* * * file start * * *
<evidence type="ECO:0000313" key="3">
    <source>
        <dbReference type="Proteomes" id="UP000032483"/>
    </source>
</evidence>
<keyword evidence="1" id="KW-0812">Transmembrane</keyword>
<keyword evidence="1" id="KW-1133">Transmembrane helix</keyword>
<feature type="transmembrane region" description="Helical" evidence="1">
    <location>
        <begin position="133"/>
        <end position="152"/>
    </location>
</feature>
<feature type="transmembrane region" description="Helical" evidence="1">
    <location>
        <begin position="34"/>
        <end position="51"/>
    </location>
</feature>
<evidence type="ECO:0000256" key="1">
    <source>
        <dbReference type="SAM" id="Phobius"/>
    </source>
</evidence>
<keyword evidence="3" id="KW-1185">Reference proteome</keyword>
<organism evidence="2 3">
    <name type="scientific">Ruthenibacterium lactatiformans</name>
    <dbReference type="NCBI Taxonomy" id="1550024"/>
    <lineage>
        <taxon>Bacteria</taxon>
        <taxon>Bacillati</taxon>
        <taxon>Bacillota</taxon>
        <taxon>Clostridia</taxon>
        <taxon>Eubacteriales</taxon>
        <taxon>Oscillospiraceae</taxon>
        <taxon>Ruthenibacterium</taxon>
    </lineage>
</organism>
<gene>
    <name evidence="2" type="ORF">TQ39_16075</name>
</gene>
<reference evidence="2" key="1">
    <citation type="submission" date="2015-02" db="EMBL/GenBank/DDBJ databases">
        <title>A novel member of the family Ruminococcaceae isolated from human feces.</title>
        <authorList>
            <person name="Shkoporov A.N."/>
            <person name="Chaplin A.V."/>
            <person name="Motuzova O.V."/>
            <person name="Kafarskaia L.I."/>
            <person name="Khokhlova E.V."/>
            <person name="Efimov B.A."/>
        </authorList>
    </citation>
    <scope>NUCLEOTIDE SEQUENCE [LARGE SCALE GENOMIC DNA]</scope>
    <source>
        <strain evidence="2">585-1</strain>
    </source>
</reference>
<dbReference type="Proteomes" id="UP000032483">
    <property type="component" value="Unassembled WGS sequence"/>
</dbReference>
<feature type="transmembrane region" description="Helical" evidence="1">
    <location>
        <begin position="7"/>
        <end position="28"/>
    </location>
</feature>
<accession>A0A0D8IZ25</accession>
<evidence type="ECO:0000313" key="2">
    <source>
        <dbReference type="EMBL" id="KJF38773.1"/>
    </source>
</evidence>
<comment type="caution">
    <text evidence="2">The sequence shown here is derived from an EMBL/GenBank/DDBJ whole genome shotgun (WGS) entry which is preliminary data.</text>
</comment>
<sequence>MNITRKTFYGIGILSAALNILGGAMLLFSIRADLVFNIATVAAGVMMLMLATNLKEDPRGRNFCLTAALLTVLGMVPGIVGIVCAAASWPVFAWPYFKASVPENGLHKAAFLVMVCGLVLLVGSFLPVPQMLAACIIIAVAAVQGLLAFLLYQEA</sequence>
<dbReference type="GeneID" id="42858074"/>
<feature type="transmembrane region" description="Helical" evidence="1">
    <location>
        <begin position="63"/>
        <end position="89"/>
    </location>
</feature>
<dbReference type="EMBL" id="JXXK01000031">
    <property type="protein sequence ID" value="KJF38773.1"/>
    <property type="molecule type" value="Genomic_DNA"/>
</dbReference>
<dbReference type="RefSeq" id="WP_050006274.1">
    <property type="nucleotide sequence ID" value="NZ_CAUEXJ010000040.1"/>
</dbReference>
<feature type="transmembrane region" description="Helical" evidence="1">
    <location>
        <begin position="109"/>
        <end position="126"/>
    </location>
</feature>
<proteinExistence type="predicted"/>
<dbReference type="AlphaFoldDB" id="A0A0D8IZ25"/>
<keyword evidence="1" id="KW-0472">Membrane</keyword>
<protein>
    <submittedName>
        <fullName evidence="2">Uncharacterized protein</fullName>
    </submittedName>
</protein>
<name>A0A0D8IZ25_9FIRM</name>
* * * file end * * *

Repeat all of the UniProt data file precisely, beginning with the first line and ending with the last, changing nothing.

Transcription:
<evidence type="ECO:0000313" key="3">
    <source>
        <dbReference type="Proteomes" id="UP000032483"/>
    </source>
</evidence>
<keyword evidence="1" id="KW-0812">Transmembrane</keyword>
<keyword evidence="1" id="KW-1133">Transmembrane helix</keyword>
<feature type="transmembrane region" description="Helical" evidence="1">
    <location>
        <begin position="133"/>
        <end position="152"/>
    </location>
</feature>
<feature type="transmembrane region" description="Helical" evidence="1">
    <location>
        <begin position="34"/>
        <end position="51"/>
    </location>
</feature>
<evidence type="ECO:0000256" key="1">
    <source>
        <dbReference type="SAM" id="Phobius"/>
    </source>
</evidence>
<keyword evidence="3" id="KW-1185">Reference proteome</keyword>
<organism evidence="2 3">
    <name type="scientific">Ruthenibacterium lactatiformans</name>
    <dbReference type="NCBI Taxonomy" id="1550024"/>
    <lineage>
        <taxon>Bacteria</taxon>
        <taxon>Bacillati</taxon>
        <taxon>Bacillota</taxon>
        <taxon>Clostridia</taxon>
        <taxon>Eubacteriales</taxon>
        <taxon>Oscillospiraceae</taxon>
        <taxon>Ruthenibacterium</taxon>
    </lineage>
</organism>
<gene>
    <name evidence="2" type="ORF">TQ39_16075</name>
</gene>
<reference evidence="2" key="1">
    <citation type="submission" date="2015-02" db="EMBL/GenBank/DDBJ databases">
        <title>A novel member of the family Ruminococcaceae isolated from human feces.</title>
        <authorList>
            <person name="Shkoporov A.N."/>
            <person name="Chaplin A.V."/>
            <person name="Motuzova O.V."/>
            <person name="Kafarskaia L.I."/>
            <person name="Khokhlova E.V."/>
            <person name="Efimov B.A."/>
        </authorList>
    </citation>
    <scope>NUCLEOTIDE SEQUENCE [LARGE SCALE GENOMIC DNA]</scope>
    <source>
        <strain evidence="2">585-1</strain>
    </source>
</reference>
<dbReference type="Proteomes" id="UP000032483">
    <property type="component" value="Unassembled WGS sequence"/>
</dbReference>
<feature type="transmembrane region" description="Helical" evidence="1">
    <location>
        <begin position="7"/>
        <end position="28"/>
    </location>
</feature>
<accession>A0A0D8IZ25</accession>
<evidence type="ECO:0000313" key="2">
    <source>
        <dbReference type="EMBL" id="KJF38773.1"/>
    </source>
</evidence>
<comment type="caution">
    <text evidence="2">The sequence shown here is derived from an EMBL/GenBank/DDBJ whole genome shotgun (WGS) entry which is preliminary data.</text>
</comment>
<sequence>MNITRKTFYGIGILSAALNILGGAMLLFSIRADLVFNIATVAAGVMMLMLATNLKEDPRGRNFCLTAALLTVLGMVPGIVGIVCAAASWPVFAWPYFKASVPENGLHKAAFLVMVCGLVLLVGSFLPVPQMLAACIIIAVAAVQGLLAFLLYQEA</sequence>
<dbReference type="GeneID" id="42858074"/>
<feature type="transmembrane region" description="Helical" evidence="1">
    <location>
        <begin position="63"/>
        <end position="89"/>
    </location>
</feature>
<dbReference type="EMBL" id="JXXK01000031">
    <property type="protein sequence ID" value="KJF38773.1"/>
    <property type="molecule type" value="Genomic_DNA"/>
</dbReference>
<dbReference type="RefSeq" id="WP_050006274.1">
    <property type="nucleotide sequence ID" value="NZ_CAUEXJ010000040.1"/>
</dbReference>
<feature type="transmembrane region" description="Helical" evidence="1">
    <location>
        <begin position="109"/>
        <end position="126"/>
    </location>
</feature>
<proteinExistence type="predicted"/>
<dbReference type="AlphaFoldDB" id="A0A0D8IZ25"/>
<keyword evidence="1" id="KW-0472">Membrane</keyword>
<protein>
    <submittedName>
        <fullName evidence="2">Uncharacterized protein</fullName>
    </submittedName>
</protein>
<name>A0A0D8IZ25_9FIRM</name>